But this has brought challenges on a technical level, too. While data centres commonly dealt with one type of data in the past, they now need to deal with both data types at the same time. This includes large-file data, such as images and video and smaller log-file data, generally captured from sensors. These two types of data are very distinctive in nature and require different storage systems, one designed for large-file sequential I/O and the other for small-file random I/O. While large-file data is normally accessed sequentially (sequential I/O), log-file data is captured from very small sensors (small-file random I/O), which can create billions of files accessed randomly.
The intelligent allocation of resources
Compared to 30 years ago, storage solutions today are flexible and able to freely accommodate a mix of drives types, such as SAS, SATA and SSD, to allow for the most effective allocation of storage resources. The introduction of intelligent software enables more efficient storage usage and allows arrays to cater to the specific needs of a video content provider by, for example, placing high-performance, real-time workflows alongside less demanding visual effects.
The explosion in drive capacities brings the issue of long rebuild times in the event of a disk failure within a RAID set. Rebuild times can be in the order of several hours, if not days, for large capacity drives which will leave the storage system in a downgraded, more vulnerable state while data sets are being rebuilt.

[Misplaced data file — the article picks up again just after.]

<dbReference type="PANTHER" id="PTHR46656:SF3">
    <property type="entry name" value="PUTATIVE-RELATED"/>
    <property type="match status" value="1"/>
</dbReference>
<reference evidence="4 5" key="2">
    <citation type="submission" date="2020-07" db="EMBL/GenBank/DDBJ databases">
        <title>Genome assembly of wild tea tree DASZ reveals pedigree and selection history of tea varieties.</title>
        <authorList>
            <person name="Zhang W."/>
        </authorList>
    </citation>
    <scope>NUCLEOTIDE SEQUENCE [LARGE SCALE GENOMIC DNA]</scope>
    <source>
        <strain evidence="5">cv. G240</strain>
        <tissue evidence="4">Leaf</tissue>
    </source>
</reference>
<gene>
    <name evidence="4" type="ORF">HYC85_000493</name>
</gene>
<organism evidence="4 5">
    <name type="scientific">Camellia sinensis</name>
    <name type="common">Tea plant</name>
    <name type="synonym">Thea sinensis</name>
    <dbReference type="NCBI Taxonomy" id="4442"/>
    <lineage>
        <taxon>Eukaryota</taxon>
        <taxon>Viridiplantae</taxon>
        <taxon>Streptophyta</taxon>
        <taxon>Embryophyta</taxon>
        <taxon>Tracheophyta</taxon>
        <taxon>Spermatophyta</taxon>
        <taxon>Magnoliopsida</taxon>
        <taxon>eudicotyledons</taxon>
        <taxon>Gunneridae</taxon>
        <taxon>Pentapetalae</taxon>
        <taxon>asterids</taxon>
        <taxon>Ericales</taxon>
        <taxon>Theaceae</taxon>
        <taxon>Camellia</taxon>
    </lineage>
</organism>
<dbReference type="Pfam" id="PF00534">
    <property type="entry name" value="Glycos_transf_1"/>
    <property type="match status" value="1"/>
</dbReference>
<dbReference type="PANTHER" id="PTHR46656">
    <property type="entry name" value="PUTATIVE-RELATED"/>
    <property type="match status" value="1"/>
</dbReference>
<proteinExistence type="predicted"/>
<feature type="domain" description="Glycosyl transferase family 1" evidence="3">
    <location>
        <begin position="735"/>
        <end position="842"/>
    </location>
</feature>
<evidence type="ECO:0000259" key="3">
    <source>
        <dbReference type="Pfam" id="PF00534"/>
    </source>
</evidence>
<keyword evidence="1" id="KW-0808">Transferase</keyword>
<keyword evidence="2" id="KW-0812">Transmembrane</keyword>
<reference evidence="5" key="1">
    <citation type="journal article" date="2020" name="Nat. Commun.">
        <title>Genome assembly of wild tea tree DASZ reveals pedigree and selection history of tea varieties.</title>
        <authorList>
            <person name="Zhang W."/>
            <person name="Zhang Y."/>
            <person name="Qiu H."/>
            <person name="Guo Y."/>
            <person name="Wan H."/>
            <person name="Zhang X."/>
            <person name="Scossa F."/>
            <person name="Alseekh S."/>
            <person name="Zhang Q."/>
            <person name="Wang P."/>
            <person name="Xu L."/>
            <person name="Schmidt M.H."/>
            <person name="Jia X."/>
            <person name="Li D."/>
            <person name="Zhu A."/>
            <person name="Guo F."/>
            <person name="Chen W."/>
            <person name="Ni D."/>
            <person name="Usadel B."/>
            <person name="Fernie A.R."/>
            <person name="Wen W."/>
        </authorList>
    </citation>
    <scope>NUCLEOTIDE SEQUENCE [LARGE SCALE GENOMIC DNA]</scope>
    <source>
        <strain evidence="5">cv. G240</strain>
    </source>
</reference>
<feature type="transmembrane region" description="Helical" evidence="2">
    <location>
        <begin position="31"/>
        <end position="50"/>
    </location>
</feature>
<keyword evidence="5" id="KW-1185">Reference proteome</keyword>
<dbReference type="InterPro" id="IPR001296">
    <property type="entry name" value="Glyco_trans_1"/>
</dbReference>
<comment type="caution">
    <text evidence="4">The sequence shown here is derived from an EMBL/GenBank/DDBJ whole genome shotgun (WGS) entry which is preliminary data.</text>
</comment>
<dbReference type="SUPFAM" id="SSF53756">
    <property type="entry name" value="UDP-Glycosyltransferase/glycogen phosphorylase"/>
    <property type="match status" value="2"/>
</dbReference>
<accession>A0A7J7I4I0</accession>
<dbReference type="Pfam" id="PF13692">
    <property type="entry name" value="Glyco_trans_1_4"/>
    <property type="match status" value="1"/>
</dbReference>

Disk drive performance has not kept pace with Moore's law and the massive improvement in CPU performance. This means that very often storage system performance becomes the bottleneck and this becomes even more compounded through the use of server virtualisation. To meet new storage performance demands, SSD technology has emerged to offer vastly improved data throughput and access latency but at a cost. The challenge now is how to use SSD efficiently and cost-effectively in conjunction with traditional HDDs
On the other hand, since cloud-based storage services are priced according to capacity, technologies such as deduplication and compression are even more important to save costs and minimise the capacity being used. Data deduplication is a compression technique that eliminates duplicate copies of repeating data to improve storage utilisation. In the process, unique chunks of data, or byte patterns, are identified and stored during a process of analysis.
What differs from our storage requirements 30 years ago is that we now require the ability to store, interpret and retrieve large sets of data in a very short space of time. Thanks to advancements in software, modern arrays are able to do much more than just store data; they allow the most effective allocation of storage resources based on workload and data life cycle.
Warren Reid is the marketing director for EMEA at Dot Hill